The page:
The promotion of Lynne Ramsay’s We Need to Talk About Kevin has been all over the map, not just in the sense that at least four studios are handling portions of the film’s international release (Oscilloscope is distributing stateside), but also in terms of the wide, eclectic range of posters that’s trickled out over the last several months. An eccentric vision of a Columbine-esque story about a mother straining to understand her son before and after he massacres his high school peers, the movie isn’t the easiest to market, and the posters confirm as much, suggesting that a whole host of designers took cracks at conveying themes of intense angst and maternal turmoil. The variations have included a ghostly black and white expression of the mother as abandoned conscience, a sepia-toned image of mother and son when rebellion takes root, a garish green and purple quad that’s all hard-rock-blaring-in-the-bedroom rage, and a typical union of headshots and generic text.
The most successful poster is one that communicates a kind of gorgeous misery, which, given Ramsay’s presumed approach, also makes it the most appropriate. Whereas the prior images opted for varying degrees of horror, this rain-pelted one sheet gently highlights humbling devastation, and rather than eclipsing the mother, vividly isolates her and ushers her to the forefront. A single, deeply impactful tear is the poster’s focal point, its long trail on Tilda Swinton’s cheek beautifully and subtly differentiating it from the surrounding raindrops. It’s a bit of private torment amid an unforgiving deluge, and that it’s such a quiet, near-anonymous gesture is a pity in itself. Seemingly simple, the whole water effect does wonders for the poster’s overall look. Aside from ably emphasizing gloom, the play on the droplets imprisons Swinton’s character in what must indeed feel like a haze of filtered reality, with the world seen through a foggy, speckled lens of unanswered questions. Most brilliantly, the drops create a certain cracked quality that elevates the design to the level of high, Renaissance-style art, as if Swinton were a long lost model for Vermeer.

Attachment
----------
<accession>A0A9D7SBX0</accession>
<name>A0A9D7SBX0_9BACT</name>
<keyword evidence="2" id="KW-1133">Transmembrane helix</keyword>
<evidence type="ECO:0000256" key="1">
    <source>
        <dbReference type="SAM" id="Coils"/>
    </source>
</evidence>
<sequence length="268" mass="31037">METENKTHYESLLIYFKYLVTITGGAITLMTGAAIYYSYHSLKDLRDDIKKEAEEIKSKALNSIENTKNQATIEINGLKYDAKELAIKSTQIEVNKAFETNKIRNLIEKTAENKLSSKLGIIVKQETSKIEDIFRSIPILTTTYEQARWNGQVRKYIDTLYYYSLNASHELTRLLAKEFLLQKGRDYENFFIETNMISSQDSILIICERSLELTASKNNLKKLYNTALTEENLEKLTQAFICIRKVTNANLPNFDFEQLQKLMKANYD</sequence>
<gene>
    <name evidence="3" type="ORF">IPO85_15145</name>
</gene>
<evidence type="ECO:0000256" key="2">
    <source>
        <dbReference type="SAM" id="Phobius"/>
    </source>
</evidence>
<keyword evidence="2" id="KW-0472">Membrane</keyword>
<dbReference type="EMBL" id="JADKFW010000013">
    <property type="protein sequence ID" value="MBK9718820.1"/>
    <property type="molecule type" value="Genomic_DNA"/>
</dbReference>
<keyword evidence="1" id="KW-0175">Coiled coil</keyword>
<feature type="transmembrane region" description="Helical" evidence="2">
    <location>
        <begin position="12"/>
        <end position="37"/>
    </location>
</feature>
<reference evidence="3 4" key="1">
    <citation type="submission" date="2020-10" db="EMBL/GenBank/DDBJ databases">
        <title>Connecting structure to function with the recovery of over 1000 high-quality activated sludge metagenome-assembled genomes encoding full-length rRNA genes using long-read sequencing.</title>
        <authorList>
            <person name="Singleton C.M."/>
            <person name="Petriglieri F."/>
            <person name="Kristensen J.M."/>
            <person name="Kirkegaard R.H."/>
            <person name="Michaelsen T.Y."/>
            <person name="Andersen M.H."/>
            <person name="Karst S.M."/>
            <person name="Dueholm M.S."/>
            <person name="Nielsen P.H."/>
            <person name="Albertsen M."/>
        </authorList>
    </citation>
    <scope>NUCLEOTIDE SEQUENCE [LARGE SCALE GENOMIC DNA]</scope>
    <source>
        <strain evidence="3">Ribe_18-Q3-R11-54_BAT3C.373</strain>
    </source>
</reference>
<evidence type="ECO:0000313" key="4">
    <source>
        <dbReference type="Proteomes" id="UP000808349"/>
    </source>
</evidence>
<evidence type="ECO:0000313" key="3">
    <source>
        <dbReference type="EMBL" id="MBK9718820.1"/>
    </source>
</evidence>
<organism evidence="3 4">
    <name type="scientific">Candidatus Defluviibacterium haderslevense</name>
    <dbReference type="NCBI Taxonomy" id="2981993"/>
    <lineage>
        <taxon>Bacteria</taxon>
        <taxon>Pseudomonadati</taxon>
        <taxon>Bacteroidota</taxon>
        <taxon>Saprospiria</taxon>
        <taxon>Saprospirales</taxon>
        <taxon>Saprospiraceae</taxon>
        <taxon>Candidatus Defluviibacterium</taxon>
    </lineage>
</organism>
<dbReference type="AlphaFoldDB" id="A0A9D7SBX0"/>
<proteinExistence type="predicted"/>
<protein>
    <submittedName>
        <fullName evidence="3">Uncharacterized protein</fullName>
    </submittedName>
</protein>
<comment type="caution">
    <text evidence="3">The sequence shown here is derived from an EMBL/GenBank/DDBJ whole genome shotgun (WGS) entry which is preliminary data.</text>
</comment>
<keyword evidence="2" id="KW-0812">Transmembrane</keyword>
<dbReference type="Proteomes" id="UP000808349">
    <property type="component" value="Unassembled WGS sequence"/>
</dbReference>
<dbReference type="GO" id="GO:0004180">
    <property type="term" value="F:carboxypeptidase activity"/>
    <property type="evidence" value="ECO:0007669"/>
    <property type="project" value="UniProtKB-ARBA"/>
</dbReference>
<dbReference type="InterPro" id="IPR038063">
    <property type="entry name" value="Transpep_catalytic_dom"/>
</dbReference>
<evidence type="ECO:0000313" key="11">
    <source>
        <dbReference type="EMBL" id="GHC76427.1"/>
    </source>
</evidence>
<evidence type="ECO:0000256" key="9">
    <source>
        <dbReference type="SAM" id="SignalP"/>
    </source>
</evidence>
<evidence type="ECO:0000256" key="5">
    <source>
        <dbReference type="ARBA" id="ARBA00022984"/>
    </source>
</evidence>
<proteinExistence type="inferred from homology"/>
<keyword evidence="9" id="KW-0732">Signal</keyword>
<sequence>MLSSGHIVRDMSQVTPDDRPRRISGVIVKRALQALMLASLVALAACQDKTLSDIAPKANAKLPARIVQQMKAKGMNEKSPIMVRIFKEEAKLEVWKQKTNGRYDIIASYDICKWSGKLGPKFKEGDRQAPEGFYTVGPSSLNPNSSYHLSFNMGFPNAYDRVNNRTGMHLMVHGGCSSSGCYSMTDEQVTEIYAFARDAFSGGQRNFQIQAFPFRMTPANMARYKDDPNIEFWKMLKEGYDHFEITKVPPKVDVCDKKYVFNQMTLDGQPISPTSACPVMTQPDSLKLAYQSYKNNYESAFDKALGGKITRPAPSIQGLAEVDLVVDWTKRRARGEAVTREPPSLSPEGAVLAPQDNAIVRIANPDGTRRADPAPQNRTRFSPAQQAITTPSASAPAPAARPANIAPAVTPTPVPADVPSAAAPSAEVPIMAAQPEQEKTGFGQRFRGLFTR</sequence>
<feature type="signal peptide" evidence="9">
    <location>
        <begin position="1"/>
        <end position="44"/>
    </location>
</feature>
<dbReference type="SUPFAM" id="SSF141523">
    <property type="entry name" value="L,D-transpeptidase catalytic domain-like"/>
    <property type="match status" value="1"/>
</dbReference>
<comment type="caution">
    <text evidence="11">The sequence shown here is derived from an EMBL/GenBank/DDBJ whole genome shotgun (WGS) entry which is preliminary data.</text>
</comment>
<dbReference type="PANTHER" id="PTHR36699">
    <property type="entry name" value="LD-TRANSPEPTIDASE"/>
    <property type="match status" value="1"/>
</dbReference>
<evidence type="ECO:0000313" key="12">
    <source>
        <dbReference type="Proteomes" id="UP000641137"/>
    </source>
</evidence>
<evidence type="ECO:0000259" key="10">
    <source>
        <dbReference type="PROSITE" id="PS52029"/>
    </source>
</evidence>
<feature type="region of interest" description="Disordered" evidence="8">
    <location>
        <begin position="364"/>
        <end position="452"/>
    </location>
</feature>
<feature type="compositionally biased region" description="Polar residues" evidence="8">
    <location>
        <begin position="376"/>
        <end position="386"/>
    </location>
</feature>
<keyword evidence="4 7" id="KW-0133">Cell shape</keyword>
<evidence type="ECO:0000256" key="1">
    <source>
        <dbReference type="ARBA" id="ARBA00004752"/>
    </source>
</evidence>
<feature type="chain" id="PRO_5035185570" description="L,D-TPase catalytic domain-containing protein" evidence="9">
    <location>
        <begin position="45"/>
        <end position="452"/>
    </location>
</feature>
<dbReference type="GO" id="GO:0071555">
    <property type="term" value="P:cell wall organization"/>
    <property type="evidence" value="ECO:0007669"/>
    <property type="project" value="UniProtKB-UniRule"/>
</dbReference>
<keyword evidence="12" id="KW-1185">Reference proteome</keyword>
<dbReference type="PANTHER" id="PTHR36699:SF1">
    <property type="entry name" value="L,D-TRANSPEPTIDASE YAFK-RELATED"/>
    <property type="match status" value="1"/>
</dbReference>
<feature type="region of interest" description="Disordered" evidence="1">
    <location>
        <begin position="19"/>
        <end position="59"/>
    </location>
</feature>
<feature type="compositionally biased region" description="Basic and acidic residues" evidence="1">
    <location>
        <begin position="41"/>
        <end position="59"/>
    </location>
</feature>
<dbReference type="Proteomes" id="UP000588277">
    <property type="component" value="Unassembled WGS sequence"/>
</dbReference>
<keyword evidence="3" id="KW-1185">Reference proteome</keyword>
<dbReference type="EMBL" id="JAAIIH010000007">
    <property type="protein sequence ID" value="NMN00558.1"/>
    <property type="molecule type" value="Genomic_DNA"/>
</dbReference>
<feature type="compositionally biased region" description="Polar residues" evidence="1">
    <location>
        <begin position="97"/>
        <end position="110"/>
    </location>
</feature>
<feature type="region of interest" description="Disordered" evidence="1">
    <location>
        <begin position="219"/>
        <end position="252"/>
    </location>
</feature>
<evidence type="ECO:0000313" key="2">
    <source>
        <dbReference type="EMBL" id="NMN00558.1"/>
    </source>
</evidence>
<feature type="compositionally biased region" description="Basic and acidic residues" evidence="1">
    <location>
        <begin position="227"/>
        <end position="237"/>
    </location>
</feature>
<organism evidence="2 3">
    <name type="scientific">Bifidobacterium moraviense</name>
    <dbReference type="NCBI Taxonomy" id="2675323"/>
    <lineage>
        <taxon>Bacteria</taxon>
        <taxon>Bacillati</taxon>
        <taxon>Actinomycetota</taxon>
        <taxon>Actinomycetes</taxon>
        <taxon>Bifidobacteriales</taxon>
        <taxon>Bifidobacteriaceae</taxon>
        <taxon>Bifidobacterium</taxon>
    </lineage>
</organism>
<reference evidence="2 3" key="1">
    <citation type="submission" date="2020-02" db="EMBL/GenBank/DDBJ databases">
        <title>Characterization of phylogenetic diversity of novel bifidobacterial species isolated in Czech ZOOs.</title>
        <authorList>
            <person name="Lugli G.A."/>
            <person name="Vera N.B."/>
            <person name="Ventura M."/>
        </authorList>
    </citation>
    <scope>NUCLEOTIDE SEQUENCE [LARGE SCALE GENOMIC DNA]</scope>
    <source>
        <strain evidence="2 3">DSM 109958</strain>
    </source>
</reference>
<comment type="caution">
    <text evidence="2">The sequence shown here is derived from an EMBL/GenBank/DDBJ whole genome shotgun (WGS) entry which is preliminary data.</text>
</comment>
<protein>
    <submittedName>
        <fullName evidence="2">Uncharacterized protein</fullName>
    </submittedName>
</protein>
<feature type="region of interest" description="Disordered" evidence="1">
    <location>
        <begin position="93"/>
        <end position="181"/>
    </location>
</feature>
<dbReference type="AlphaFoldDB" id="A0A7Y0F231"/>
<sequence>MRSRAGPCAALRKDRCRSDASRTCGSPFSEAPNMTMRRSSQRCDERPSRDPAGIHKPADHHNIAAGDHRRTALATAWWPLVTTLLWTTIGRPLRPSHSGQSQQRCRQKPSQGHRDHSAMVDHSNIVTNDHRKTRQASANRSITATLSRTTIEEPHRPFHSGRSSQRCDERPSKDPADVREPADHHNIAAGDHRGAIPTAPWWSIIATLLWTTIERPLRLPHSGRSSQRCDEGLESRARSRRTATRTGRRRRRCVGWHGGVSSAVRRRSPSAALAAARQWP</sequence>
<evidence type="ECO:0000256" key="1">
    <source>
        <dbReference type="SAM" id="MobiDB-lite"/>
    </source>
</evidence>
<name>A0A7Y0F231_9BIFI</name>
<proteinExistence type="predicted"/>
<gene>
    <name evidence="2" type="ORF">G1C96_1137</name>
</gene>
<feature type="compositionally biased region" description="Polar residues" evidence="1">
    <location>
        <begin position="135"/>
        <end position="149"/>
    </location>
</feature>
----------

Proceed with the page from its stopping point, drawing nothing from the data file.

For film buffs, one of the more gratifying aspects of this image is that Swinton is ever-increasingly entrusted with carrying a poster on her own, a duty that, in Hollywood, is only handed to a select few women. Her films certainly aren’t the sort that are drawing in mass audiences, but from Julia to I Am Love (which even sees her costars literally written off in her presence), Swinton has been positioned as an indisputable star, her viability no less showcase-worthy simply because she sticks to offbeat work. It’s plausible that this relatively new design is in part a response to the raves Swinton is receiving for her performance, for no matter how tempting it may be dial up the edginess of a ready-to-snap Ezra Miller, it’s more beneficial to advertise the prestigious, awards-friendly, recognizable headliner. Besides, if a film is fortunate enough to possess Swinton’s inimitable looks and talent, the wisest course of action is to let her lead the way. She puts a great face on a movie.